A co-produced self-management programme improves psychosocial outcomes for people living with depression

Andy Turner, Alba Realpe, Louise Wallace, Jo Kosmala-Anderson

    Research output: Contribution to journalArticle

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    Abstract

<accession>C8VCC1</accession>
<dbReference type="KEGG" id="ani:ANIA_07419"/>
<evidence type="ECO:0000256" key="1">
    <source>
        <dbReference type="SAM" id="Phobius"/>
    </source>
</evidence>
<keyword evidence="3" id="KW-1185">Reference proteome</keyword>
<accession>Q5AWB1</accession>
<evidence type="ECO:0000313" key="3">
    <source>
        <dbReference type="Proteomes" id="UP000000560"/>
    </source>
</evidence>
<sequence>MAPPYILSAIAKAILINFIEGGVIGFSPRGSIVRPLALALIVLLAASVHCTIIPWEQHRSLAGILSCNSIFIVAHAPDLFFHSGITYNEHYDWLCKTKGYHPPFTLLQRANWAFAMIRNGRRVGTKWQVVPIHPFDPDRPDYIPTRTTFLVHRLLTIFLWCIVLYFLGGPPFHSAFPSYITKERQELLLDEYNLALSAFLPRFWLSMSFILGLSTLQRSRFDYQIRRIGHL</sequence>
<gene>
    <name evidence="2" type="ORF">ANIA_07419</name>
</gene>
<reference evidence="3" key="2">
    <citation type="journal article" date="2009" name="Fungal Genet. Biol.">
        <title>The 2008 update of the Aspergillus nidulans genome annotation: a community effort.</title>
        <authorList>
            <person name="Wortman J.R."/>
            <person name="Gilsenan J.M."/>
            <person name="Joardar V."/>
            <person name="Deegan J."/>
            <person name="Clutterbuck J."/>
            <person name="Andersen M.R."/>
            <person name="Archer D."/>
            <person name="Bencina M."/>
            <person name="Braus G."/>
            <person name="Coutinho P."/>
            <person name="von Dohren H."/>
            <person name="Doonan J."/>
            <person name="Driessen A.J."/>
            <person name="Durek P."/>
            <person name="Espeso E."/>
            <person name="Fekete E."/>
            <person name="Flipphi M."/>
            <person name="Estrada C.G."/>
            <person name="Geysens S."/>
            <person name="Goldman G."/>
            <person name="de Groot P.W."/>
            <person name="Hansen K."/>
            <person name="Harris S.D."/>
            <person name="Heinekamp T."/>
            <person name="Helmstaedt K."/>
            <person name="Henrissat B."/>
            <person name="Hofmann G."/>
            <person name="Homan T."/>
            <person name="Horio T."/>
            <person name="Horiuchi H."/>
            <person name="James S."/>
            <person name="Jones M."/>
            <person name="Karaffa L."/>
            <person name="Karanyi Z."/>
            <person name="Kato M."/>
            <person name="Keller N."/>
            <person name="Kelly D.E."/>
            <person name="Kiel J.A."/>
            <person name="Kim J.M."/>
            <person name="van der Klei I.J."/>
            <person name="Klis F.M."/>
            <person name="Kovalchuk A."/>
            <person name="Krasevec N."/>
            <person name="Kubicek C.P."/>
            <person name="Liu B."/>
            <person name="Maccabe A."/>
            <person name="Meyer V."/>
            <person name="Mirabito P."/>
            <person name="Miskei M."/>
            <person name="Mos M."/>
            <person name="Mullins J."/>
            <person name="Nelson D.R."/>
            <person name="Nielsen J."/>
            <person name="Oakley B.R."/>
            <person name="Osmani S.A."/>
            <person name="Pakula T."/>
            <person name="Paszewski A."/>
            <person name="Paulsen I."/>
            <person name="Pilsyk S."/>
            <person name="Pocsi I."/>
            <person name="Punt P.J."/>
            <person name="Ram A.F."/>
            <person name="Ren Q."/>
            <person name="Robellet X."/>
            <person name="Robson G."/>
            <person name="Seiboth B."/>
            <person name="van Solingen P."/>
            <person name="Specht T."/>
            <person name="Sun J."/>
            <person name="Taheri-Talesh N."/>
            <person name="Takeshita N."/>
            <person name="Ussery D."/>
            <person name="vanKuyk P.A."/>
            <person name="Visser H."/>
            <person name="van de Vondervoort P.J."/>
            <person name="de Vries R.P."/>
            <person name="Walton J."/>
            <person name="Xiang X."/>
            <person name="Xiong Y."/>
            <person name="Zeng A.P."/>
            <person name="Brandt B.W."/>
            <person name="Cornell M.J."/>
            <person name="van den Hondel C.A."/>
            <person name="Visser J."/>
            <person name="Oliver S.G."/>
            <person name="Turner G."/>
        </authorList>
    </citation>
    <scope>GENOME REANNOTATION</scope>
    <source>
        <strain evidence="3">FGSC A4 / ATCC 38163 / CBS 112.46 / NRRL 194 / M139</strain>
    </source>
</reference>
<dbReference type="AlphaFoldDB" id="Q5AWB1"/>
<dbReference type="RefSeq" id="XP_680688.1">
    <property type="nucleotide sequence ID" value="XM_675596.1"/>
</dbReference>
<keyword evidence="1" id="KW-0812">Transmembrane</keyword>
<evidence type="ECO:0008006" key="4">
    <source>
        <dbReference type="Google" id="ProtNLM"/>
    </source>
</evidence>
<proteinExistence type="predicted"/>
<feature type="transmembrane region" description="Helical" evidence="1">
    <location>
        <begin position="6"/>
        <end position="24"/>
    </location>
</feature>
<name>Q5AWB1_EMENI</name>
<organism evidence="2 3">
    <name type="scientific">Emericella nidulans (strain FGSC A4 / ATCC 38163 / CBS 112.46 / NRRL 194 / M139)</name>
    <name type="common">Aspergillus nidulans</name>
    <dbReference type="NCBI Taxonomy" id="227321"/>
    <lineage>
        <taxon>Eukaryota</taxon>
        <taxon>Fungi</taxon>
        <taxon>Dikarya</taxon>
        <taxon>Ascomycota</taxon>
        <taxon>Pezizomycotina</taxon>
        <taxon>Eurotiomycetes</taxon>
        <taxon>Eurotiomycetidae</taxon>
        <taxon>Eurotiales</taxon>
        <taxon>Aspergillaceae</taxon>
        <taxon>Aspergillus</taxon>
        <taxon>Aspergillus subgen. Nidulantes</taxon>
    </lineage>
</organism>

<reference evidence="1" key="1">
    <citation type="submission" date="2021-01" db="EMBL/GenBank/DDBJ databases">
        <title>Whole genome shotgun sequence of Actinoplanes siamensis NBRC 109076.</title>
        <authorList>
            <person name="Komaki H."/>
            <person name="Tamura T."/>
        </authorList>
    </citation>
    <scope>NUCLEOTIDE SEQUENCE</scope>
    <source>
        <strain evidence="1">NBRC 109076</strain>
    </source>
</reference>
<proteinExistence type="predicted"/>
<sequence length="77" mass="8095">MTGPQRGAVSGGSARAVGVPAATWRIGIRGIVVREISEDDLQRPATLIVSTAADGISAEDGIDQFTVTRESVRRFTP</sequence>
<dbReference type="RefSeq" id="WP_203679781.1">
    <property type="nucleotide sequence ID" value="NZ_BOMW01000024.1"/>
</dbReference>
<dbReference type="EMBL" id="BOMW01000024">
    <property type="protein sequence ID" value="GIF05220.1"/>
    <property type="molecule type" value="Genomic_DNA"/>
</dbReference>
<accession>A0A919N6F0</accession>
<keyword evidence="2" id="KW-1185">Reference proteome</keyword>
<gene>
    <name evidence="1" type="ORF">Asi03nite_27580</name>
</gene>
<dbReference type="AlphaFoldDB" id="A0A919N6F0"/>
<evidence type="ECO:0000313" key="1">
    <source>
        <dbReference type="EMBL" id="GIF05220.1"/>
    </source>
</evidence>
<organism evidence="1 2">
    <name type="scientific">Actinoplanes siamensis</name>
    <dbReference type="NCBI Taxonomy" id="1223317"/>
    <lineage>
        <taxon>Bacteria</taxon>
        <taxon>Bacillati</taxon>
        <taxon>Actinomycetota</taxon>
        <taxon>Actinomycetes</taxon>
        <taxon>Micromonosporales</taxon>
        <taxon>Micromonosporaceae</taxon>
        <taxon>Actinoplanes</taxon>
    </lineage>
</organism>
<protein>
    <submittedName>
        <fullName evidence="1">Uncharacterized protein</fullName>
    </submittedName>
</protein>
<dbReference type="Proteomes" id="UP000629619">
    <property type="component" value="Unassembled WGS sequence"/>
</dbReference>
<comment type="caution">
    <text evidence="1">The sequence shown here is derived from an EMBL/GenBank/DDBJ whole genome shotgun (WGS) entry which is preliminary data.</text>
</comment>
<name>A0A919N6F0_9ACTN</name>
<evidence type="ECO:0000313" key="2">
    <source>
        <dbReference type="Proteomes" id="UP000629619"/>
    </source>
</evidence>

AbstractPurpose: There is growing interest in self-management support for people living with mental health problems. This paper describes the evaluation of a co-designed and co-delivered self-management programme (SMP) for people living with depression delivered as part of large scale National Health Service quality improvement programme, which was grounded in the principles of co-production. We investigated whether participants became more activated, were less psychologically distressed enjoyed better health status, and quality of life, and improved their self-management skills after attending the 7 week SMP. Design: We conducted a longitudinal survey of 114 people living with depression who attended the SMP. Participants completed self-reported measures before attending the SMP and at 6 months follow-up.Findings: Patient activation significantly improved 6 months after the SMP (baseline M=49.6 SD =12.3, follow up M= 57.2, SD =15.0, t(113)=4.83 p<0.001; d =0. 61) Participants’ experience of depression symptoms as measured by the Patient Health Questionnaire-9 significantly reduced (baseline M=15.5, SD= 6.8, follow up M= 10.6, SD= 6.9, t(106)= 7.22 p<0.001, d=-0.72). Participants’ anxiety and depression as measured by the Hospital Anxiety Depression Scale also decreased significantly (baseline anxiety: M=13.1, SD =4.2, follow up M= 10.2, SD=4.4, t(79) =6.29, p<0.001, d= -0.69); (baseline depression: M=10.3, SD=4.6, follow up M= 7.7, SD=4.5, t(79) =5.32, p<0.001,d= -0.56). We also observed significant improvement in participants’ health status (baseline M=0.5, SD=0.3, follow up M= 0.6, SD =0.3, t(97)=-3.86, p<0.001, d=0.33), and health-related quality of life (baseline M=45.4 , SD=20.5, follow up M= 60.8, SD=22.8, t(91) =-2.71 p=0.008, d = 0.75). About 35% of participant showed substantial improvements of self-management skills. Originality/value: The co-produced depression SMP is innovative in a UK mental health setting. Improvements in activation, depression, anxiety, quality of life and self-management skills suggest that the SMP could make a useful contribution to the recovery services in mental health. Keywords: Co-production, self-management, patient activation, depression, recovery.